Sunday, December 05, 2021
45.0°F

Polson director’s film explores Indigenous adoptions

by CAROLYN HIDY
Lake County Leader | October 20, 2021 11:15 PM

“Daughter of a Lost Bird,” the first full-length documentary directed by filmmaker and producer Brooke Pepion Swaney of Polson, is screening Sunday, Oct. 24 at a virtual film festival. The film will be available for North America audiences to stream for a short time.

The film follows Kendra Mylnechuk Potter, an Indigenous girl who was adopted into a white family, on her journey to reconnect with her birth family. Through the course of the film, Potter finds and connects with her birth mother, April, also an adoptee, for the first time. The two of them then reconnect with their Lummi heritage in the Puget Sound area. The film was more than eight years in the making, as Potter’s story unfolded in real time. She and her mother grappled with their pasts and with learning of a tribal history and identity they had never known.

“The film explores identity, adoption and the social conditions that created these environments for them to be removed from their families,” Swaney said.

The viewer learns, along with the women, of their inherited cultural trauma as well as some of the beauty of the Lummi ways neither knew while growing up, according to a synopsis of the film. “We watch both women navigate what it means to be Native, and to belong to a tribe, from the outside looking in. The film explores the gray areas of ethics surrounding transracial adoption, specifically Native American adoption, via a singular story as an entry point into a more complicated national issue.”

"Every crew member, from the subject to our music composer, in some way brings their own stories and issues of identity to the project,” Swaney said.

Potter, an actress, connected with Swaney during the making of another film, “OK Breathe Auralee,” which was accepted to the Sundance Film Festival. The main character of the short, played by Potter, was an adoptee seeking to connect with her Native roots.

“The backstory of that film actually echoed Kendra’s own life, which I didn’t know at the time,” Swaney said. This led to Potter looking into her own heritage.

“Somewhere along the line we decided to make a film about it,” Swaney said. “I am really honored to be able to walk with her on her journey.”

Potter is also a producer on the film.

Swaney is a Blackfeet Tribal member and a Salish descendant. She lived on the Flathead Indian Reservation as a child, but moved to Helena during her school years. She holds a bachelor’s degree in psychology from Stanford and a master of fine arts from New York University. She moved back to Polson after film school.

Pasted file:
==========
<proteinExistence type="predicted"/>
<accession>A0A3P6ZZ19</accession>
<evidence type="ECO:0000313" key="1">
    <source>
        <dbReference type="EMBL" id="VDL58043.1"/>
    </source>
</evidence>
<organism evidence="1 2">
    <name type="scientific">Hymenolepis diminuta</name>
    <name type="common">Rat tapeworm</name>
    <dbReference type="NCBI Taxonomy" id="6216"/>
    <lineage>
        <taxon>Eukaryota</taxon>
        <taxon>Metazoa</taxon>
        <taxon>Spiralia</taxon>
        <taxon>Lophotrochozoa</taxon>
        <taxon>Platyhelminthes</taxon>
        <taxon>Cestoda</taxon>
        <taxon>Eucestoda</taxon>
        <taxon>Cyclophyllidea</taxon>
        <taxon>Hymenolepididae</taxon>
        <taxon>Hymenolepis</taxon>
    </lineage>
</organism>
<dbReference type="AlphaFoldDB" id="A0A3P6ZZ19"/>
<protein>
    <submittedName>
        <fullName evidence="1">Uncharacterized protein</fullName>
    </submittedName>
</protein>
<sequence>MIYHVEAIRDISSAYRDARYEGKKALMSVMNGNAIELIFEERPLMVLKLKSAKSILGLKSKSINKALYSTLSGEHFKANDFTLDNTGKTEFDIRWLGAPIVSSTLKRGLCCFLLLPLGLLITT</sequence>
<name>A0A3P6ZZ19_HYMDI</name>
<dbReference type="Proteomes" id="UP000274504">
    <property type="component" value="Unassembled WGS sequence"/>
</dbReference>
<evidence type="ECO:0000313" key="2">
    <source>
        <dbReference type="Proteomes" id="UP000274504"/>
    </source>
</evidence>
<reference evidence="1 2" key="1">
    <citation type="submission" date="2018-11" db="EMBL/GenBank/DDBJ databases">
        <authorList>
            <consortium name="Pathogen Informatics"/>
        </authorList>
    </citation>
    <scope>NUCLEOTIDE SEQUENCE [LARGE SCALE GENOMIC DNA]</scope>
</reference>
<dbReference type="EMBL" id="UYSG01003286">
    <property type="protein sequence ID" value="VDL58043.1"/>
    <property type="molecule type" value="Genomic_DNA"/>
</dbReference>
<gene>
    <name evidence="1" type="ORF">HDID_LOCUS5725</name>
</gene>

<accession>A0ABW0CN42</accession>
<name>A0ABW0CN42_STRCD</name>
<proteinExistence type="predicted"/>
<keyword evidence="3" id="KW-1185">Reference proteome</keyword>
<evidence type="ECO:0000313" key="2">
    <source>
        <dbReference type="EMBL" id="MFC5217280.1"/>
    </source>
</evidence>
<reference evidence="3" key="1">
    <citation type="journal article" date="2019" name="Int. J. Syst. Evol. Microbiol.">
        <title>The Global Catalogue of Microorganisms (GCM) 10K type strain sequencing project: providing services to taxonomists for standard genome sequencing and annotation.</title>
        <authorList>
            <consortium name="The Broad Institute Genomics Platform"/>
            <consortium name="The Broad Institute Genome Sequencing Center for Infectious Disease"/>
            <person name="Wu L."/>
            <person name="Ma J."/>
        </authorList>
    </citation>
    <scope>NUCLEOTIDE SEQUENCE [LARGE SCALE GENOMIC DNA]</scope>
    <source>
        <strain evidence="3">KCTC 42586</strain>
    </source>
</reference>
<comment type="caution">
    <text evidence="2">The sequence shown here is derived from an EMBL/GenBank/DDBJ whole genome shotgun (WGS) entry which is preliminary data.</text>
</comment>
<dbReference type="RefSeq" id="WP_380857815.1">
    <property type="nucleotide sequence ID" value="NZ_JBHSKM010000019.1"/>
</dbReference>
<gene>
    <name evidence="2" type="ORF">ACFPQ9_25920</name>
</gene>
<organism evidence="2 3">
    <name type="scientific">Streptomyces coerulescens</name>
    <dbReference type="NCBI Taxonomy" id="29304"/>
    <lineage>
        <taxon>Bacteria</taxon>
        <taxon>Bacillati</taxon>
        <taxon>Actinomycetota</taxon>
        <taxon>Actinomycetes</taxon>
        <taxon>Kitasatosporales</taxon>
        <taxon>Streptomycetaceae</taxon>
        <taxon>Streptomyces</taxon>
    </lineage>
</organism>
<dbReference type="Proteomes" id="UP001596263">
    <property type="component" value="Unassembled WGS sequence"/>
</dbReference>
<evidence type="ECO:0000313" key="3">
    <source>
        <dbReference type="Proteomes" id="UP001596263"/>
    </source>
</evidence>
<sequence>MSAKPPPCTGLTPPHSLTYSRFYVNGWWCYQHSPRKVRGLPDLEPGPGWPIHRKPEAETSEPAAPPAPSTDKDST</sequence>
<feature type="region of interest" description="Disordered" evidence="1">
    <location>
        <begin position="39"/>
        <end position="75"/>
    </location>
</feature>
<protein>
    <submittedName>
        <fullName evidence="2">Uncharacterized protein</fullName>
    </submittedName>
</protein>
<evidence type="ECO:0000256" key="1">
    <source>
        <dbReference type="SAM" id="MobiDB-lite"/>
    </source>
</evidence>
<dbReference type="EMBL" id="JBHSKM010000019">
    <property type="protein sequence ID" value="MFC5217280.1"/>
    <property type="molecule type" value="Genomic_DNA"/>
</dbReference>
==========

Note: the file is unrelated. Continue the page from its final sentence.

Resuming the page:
Swaney said the project received a lot of support from the community as well as from Big Sky Documentary Film Festival sponsors Big Sky Institute and Humanities Montana. The major producing partner, Vision Maker Media, is a part of Corporation for Public Broadcasting, focusing on telling Native stories. Vision Maker expects the film to air on PBS this fall.

“Daughter of a Lost Bird” premiered in March at Maoriland, an Indigenous film festival in New Zealand, and had its North American premiere at the Hot Docs festival in Toronto. It has been shown at several other festivals on the circuit, including as the Closing Night film at the 2021 New York Human Rights Watch Film Festival. At the recent Woodstock Film Festival, Swaney received awards for Best Female Director — Documentary and Feature Documentary — Best Emerging Filmmaker.

“Daughter of a Lost Bird” will screen virtually at the imagineNATIVE Film + Media Arts Festival on Sunday, Oct. 24. Viewers throughout North America can stream the film online for 48 hours on demand, starting at 8 a.m. Mountain Time, with a Closing Day Pass ($6 Canadian) available at festival.imaginenative.org.

For future screenings and additional information, visit daughterofalostbird.com.

photo

Kendra and her birth mother reconnect with their native Lummi culture in a scene from "Daughter of a Lost Bird." (Courtesy photo)